The US can help tackle Syrian corruption
Commentary by Andrew J. Tabler
The Daily Star
Today Syria is held out as Iran's "Airstrip One" in the Arab world - an Orwellian island Tehran uses to project its power to Israel's borders and the shores of the Mediterranean. Indeed, Iranian-Syrian relations seem closer than ever - including a newly signed military cooperation agreement. Ties between Damascus and Tehran have deepened over the last two years in the face of US and Western isolation, turning their support for Hizbullah, Hamas and Islamic Jihad into an "axis of resistance" against Israel and the United States
But the recent announcement of indirect talks between Israel and Syria was but the latest sign that Damascus' ties with Tehran - like its ties with all countries - remain ambiguous. A critical way to roll back Iranian influence in Damascus and make a possible Syria-Israel deal worth the paper it's printed on is to recalibrate American policy to address the heart of the Assad regime's economic problems: corruption.
Signs emanating from the Iranian-Syrian alliance this year have been increasingly bizarre - especially when Western and Arab isolation of Syria intensified over Damascus' reticence to help end the presidential gridlock in Lebanon. On February 12, the senior Hizbullah operative Imad Mughniyeh was assassinated in Damascus - a mere stone's throw away from the headquarters of Syria's security services in a country that often claims to be the Arab world's safest. Surprisingly, Damascus branded as "baseless" Tehran's announcement a few days later of a joint Iranian-Syrian investigation, despite Iranian Foreign Minister Manouchehr Mottaki's visit to Damascus the day after the murder. Then a high-profile Iranian project to replace Damascus' aging public bus fleet with Iranian vehicles was mysteriously cancelled and awarded to a Chinese company.
Today, two high-profile Iranian-Syrian joint ventures to assemble automobiles in Syria - the first in the country's history - are barely scraping by due to Syrian government foot dragging on promises to cut tariffs on the plants' imported components. This is particularly odd as the Syrian state owns a 35 percent stake in one of the projects. Even more ambiguous are statistics recently released by Syria's State Investment office which put direct Iranian investment in Syria at $544 million, a mere 8 percent of Arab investment in Syria - a far cry from Iranian reports last year (also citing Syrian government statistics) that estimated Iranian investment at 66 percent of Arab investment in the country.
What can the US do to entice Damascus to keep Tehran at arm's length? Smarten-up its Syria policy. For 40 years, US policy in Syria has focused almost exclusively on Syria's behavior in the region and ignored the regime's looming economic problems. The Assad regime's historic lifeline - oil production - is rapidly running dry. Damascus announced last year it had become a net importer of oil - four years earlier than analysts predicted. In May, the state was forced to slash oil product subsidies, which will make up the lion's share of Syria's estimated 2008 record budget deficit of $3.77 billion.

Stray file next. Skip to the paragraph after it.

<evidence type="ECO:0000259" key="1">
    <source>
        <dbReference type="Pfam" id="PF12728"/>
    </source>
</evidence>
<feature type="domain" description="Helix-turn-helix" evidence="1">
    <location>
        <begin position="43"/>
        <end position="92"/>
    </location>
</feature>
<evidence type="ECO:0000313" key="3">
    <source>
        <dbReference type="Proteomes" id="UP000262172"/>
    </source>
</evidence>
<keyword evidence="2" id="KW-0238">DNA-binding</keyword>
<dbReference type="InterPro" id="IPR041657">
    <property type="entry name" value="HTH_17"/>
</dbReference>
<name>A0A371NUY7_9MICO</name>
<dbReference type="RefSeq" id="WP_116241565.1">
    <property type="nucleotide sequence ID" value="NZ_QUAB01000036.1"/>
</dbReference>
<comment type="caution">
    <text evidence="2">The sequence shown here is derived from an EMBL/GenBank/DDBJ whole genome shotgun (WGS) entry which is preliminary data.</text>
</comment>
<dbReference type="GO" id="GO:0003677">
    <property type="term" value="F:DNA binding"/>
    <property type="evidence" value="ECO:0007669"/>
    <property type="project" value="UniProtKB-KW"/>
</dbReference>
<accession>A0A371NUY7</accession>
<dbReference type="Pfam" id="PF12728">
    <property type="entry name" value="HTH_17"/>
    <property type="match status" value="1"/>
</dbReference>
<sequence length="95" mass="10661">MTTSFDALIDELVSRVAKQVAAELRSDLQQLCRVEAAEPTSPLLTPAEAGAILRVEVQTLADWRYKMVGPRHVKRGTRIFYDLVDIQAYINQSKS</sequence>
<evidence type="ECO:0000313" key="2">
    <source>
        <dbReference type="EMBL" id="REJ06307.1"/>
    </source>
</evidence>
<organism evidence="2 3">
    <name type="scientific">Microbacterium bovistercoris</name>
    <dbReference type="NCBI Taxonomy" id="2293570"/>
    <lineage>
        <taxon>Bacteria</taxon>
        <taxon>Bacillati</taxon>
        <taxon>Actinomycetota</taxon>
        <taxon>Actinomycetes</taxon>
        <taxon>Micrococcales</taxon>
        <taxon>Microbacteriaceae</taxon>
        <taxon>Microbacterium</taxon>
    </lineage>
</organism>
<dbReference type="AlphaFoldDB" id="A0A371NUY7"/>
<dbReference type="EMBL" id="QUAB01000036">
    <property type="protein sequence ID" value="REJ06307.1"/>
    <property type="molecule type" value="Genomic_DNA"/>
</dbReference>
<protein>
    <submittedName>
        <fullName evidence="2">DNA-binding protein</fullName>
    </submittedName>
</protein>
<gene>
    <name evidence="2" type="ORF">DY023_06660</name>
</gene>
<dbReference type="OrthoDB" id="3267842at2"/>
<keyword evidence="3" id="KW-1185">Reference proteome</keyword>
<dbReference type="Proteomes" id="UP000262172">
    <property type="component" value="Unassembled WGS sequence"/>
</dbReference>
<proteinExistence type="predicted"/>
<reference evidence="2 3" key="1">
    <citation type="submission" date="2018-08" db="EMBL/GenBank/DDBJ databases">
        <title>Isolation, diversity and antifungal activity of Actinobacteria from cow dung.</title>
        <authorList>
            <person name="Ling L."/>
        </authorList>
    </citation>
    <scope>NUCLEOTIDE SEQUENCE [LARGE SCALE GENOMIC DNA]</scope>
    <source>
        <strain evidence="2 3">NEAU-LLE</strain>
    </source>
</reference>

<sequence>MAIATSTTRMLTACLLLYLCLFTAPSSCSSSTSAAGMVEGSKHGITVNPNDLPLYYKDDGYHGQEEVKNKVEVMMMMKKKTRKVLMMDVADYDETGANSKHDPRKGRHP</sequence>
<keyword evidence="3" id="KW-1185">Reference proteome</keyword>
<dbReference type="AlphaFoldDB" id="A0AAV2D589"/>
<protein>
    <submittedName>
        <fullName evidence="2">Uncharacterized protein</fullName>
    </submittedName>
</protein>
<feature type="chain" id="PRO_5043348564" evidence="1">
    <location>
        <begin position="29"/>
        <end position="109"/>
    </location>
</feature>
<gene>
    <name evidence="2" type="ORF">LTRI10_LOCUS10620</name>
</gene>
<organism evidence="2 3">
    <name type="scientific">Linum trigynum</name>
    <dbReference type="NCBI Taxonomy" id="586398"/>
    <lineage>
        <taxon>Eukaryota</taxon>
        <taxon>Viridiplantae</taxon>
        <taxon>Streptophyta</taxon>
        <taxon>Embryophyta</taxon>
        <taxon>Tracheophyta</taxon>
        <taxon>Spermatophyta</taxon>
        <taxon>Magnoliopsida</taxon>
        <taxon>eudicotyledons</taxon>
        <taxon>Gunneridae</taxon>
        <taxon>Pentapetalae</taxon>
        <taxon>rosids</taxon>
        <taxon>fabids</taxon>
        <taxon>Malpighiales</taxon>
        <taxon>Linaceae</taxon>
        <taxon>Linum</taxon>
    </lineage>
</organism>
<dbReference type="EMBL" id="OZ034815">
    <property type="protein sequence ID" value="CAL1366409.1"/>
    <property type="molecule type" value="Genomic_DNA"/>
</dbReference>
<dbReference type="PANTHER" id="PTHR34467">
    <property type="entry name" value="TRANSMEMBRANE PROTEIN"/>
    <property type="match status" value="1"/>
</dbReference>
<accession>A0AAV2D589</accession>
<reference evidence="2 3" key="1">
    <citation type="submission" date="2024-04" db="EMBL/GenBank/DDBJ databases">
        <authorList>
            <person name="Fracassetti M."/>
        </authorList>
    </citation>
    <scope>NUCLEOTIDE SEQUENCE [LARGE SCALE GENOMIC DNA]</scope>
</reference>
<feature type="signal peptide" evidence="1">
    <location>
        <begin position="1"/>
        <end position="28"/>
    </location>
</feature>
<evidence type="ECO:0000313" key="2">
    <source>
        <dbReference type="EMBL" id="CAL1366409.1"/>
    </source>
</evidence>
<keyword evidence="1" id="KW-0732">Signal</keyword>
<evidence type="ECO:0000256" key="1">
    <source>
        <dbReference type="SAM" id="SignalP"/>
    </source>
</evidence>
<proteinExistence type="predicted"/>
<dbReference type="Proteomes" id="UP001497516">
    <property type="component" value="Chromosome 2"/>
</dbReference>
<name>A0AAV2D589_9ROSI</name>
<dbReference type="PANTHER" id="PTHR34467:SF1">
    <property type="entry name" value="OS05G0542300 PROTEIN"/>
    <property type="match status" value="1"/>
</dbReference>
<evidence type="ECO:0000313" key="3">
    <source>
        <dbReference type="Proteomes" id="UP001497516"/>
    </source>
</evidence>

The only way out of Damascus' looming fiscal crisis is to deepen market reforms and attract international investment. However, rampant corruption continues to hamstring the legal reforms that international businesses need to see before investing on a large scale. A sign that the regime is deeply worried about corruption as well came last February when the state-owned Al-Thawra newspaper published an unprecedented poll in which 99.6 percent of Syrians surveyed accused the state's courts, municipalities and police of corruption.
Iran, which suffers from many of the same problems as Syria, recently announced that it was increasing the value of its hitherto unknown "technical services" to Syria from $1 billion to $3.5 billion. Unfortunately for Syria's leadership, such assistance is a poisoned chalice that is only likely to satisfy the corruption that undermines the market reforms necessary to stave off the regime's eventual economic collapse.
Washington's recent seizure of the assets of senior Syrian officials in the US, as well as the decades-old European Union and United Nations assistance programs in Syria, have yet to entice the regime to clean up its stables. The US, which has no economic assistance programs in Syria, should prepare to step in in the event of a Syria-Israel deal as an outside and experienced player to help promote the rule of law in Syria. This would help Syria attract much-needed foreign investment, integrate it into the global economy, reduce unemployment and earn the US points with the Syrian people. To lay the groundwork and compete with Iran in Syria ahead of a possible Syria-Israel deal, the US should also recalibrate trade sanctions on Syria to help its companies that shun corruption and business with Iran to more easily do business with America.
Understanding an Arab country's economic woes and their impact on policy should be old hat for Washington. A key reason why Egyptian President Anwar Sadat attacked Israel in 1973 and then sued for peace five years later was that decades of war and domestic authoritarian rule had put Egypt on its back economically. The US understood this and manipulated the situation to its advantage when it brought about a breakthrough in Middle East peacemaking at Camp David in 1979. The US and its allies should plan to do the same with Syria in the years to come.
Andrew Tabler is consultant editor of Syria Today magazine and a former fellow of the Washington-based Institute of Current World Affairs. He is author of the recent Stanley Foundation report: "The High Road to Damascus: Engage Syria's Private Sector." He wrote this commentary for THE DAILY STAR.
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